De Burgh-er off

I’m being dragged along going to a Chris de Burgh concert tonight.
This whole thing was Mrs 6000’s idea. Pre-Christmas, she got a bee in her bonnet about this Chris de Beagle coming to town for one night only and decided that she wanted to go. I bought the tickets as a loving “I recognise that we have different tastes in music and I know that you recognise that too, so while I am buying these tickets for you as a gesture of love, and to indicate my support of your decision in wanting to go and see Mr de Burgh, I also know that you will understand that it’s really not my thing and you’ll go to said concert with one of your friends.”

Long story ever so slightly shorter; such is the drawing power of Christophe van der Berg that none of her friends wanted to go.

So. I’m being dragged along going to a Chris de Burgh concert tonight.

There is precedent here though, and it’s on my side. We had the same issue with James Blunt, and he was actually very good. We had the same issue with Elton John. He wasn’t quite so good, but he did have a mad drummer who was very good. And, at the end of the day (and ironically that’s when the concert is), live music is live music, so we make the best of our bad life choices and we go and have a good time.

If you haven’t head of Mr Van Der Bergh, please allow me to educate you, as I educated myself. He comes from an infamous family line.
Many of his colonial ancestors were intrepid explorers and mountain “discoverers”, you will have seen his family stamp all over South Africa: the Helderberg, the Drakensberg and the Magliesburg all bearing the family name. His great-great grandfather, William, was the original hipster, emigrated to the USA and gave his name to Williamsburg in Brooklyn, New York. Achingly trendy.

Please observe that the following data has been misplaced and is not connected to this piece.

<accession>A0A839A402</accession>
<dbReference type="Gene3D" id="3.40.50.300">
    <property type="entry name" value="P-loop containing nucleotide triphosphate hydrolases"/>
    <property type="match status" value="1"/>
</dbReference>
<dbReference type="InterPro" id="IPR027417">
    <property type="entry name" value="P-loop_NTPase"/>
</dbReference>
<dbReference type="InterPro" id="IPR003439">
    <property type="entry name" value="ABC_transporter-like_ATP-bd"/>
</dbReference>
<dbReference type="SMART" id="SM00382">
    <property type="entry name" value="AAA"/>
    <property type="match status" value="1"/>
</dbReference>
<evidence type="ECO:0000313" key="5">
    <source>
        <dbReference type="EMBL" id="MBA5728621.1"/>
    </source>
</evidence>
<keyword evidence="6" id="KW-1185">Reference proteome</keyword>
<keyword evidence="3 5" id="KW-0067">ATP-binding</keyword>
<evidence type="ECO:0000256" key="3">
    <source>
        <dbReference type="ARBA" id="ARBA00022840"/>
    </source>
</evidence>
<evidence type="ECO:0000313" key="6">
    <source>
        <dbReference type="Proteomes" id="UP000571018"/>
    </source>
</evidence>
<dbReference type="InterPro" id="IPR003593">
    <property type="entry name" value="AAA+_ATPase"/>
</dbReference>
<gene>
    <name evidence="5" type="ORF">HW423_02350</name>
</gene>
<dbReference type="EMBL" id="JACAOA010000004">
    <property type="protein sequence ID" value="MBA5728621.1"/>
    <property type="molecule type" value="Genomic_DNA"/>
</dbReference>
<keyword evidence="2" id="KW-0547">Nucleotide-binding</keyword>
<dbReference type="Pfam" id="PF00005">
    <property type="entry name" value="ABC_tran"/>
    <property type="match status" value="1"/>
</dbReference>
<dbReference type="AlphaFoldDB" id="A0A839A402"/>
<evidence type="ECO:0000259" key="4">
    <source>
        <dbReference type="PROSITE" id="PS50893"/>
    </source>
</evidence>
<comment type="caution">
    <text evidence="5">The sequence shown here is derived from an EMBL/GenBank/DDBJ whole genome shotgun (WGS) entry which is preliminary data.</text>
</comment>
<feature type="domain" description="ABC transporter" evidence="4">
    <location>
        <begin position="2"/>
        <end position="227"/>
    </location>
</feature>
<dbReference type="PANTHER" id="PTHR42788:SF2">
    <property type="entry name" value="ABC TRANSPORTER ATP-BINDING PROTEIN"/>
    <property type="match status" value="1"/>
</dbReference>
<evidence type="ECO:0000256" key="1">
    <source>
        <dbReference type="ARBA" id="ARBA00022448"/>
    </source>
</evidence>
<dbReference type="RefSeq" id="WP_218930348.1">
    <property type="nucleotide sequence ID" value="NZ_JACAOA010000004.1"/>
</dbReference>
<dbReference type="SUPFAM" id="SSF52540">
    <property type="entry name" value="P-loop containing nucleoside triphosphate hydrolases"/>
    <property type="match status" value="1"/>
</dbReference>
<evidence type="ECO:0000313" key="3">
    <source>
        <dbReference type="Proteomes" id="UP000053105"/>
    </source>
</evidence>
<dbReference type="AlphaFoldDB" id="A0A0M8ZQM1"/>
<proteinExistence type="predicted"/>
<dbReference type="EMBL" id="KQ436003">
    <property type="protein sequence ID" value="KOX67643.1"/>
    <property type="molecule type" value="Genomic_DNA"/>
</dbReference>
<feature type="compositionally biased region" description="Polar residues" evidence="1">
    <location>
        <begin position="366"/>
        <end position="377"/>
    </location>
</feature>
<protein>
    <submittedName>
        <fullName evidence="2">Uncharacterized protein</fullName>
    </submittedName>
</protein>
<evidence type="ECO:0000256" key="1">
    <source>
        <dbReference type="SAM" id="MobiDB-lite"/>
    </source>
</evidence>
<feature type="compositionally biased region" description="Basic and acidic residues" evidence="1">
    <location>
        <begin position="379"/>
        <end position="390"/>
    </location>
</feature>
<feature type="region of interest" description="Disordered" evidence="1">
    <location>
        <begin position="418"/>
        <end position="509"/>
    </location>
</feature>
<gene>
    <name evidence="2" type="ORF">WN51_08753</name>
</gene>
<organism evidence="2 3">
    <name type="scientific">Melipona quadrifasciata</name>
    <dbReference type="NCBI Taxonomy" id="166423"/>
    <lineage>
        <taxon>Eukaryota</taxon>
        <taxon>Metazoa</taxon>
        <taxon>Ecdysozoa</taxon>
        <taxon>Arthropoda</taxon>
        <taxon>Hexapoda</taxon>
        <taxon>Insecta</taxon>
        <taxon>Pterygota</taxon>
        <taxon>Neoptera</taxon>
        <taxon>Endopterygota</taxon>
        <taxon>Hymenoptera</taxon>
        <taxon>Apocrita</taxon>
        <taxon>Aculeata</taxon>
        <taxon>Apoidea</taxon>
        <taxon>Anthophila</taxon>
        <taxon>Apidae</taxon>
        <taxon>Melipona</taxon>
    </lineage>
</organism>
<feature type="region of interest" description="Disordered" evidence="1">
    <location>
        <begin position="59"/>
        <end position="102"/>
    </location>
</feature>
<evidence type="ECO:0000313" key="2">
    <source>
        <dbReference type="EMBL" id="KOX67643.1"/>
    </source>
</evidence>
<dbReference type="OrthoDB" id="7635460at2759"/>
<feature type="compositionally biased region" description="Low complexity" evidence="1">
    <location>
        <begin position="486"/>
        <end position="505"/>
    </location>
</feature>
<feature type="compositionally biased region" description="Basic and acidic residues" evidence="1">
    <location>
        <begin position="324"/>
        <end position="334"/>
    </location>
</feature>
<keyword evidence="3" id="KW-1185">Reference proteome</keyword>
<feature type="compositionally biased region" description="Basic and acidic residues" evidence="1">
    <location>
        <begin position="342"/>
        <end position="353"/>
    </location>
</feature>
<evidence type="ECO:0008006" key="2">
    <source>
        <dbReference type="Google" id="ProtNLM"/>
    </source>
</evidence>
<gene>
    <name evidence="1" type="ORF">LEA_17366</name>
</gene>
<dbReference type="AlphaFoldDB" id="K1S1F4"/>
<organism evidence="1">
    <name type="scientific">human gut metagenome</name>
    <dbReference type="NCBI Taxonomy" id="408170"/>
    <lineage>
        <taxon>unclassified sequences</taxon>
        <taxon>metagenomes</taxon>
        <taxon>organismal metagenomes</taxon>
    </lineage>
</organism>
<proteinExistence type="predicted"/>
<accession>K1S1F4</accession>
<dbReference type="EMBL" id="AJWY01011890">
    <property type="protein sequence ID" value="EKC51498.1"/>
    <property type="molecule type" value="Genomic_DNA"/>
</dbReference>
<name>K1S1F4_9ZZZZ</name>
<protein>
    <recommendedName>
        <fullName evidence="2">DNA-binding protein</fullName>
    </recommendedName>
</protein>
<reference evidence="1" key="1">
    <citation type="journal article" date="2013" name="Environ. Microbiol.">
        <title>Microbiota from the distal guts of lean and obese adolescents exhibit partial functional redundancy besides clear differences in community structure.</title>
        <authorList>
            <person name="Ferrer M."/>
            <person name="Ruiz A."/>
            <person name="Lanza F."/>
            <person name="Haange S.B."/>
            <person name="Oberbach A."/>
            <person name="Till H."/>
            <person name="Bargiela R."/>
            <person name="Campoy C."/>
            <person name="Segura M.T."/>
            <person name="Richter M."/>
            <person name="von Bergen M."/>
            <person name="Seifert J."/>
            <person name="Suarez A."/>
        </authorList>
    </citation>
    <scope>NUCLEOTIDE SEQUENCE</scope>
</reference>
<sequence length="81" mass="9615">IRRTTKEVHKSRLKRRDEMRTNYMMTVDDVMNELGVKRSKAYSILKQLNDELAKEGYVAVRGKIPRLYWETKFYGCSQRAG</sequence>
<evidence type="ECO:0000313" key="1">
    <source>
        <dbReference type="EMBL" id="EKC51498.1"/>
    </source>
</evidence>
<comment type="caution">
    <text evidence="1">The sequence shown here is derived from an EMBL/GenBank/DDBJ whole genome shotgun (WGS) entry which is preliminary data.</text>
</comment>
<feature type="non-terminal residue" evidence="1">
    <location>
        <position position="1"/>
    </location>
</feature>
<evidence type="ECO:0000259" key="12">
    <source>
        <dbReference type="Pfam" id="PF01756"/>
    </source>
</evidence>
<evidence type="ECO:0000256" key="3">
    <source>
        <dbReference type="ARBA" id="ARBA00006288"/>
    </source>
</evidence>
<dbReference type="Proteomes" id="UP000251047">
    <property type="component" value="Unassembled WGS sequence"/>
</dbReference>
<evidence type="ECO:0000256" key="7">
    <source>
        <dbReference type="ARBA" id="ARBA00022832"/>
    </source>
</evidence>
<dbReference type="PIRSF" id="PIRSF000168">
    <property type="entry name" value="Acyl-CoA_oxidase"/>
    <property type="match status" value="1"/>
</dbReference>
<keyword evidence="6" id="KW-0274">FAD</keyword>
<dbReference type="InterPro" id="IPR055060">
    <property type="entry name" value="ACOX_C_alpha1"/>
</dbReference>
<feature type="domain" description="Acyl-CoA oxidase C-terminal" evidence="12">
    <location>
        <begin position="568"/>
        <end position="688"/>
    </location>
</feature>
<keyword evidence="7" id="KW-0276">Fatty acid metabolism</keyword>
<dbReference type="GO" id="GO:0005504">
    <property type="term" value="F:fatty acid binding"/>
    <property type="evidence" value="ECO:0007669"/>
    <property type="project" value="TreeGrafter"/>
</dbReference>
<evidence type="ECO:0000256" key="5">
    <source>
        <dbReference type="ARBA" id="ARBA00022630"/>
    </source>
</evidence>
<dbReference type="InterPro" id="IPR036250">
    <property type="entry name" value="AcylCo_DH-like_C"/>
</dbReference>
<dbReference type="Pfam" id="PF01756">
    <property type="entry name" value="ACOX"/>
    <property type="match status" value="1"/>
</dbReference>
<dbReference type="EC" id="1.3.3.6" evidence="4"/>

Chris is the great-grandson of brandy magnate Olof Bergh.MIN_295721_CSA

His auntie, Isabella Christine Edwina Berg was implicated in the sinking of a famous ocean liner in 1912. Dead ahead.

His great-uncle started a pig farm on the banks of the Elbe River in northern Germany, a settlement which has now become Germany’s largest commercial port.

Many are divided over Chris’ biggest moment. Most point to the longevity of his 1986 hit Lady in Red , but others are convinced that the emotional interview he gave when his son, Cameron van der Burgh, won gold in the pool at the London Olympics was his high point. I’d argue that getting to perform for me tonight would have to be up there as well.

We’ll have a good evening, whatever. There’s likely to be beer on sale and I will have some wonderful company.

And some earplugs.

Intermission blog

Beatenburg done and now we’re awaiting Jared and 30 Seconds to Mars. The spotlights are on…

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… the scene is set.

Last time out, Jared climbed to the top of the stage. He was a bit mad back then. But that was 5½ years ago.
We’ve all grown up a bit since then, right? Although I might go a bit mad again tonight.

Review tomorrow. Possibly.

30 Seconds To Mars Postpone SA Tour

Incoming from Computicket:

30 Seconds To Mars @ Grand Arena, Grand West is POSTPONED to 23/11/14 @20:00
USE SAME tickets for NEW DATE or REFUND @ Computicket till 23/10.
Info: 08619158000

More as we get it…

News24 reports that it is because of a “private medical issue”.

There’s nothing on the band’s page about this yet. The Cape Town concert was to be the opening of a 69 concert tour, taking in Europe, North and South America. That tour was due to end on October 24th. It’s not yet clear how many of these concerts will be postponed as well.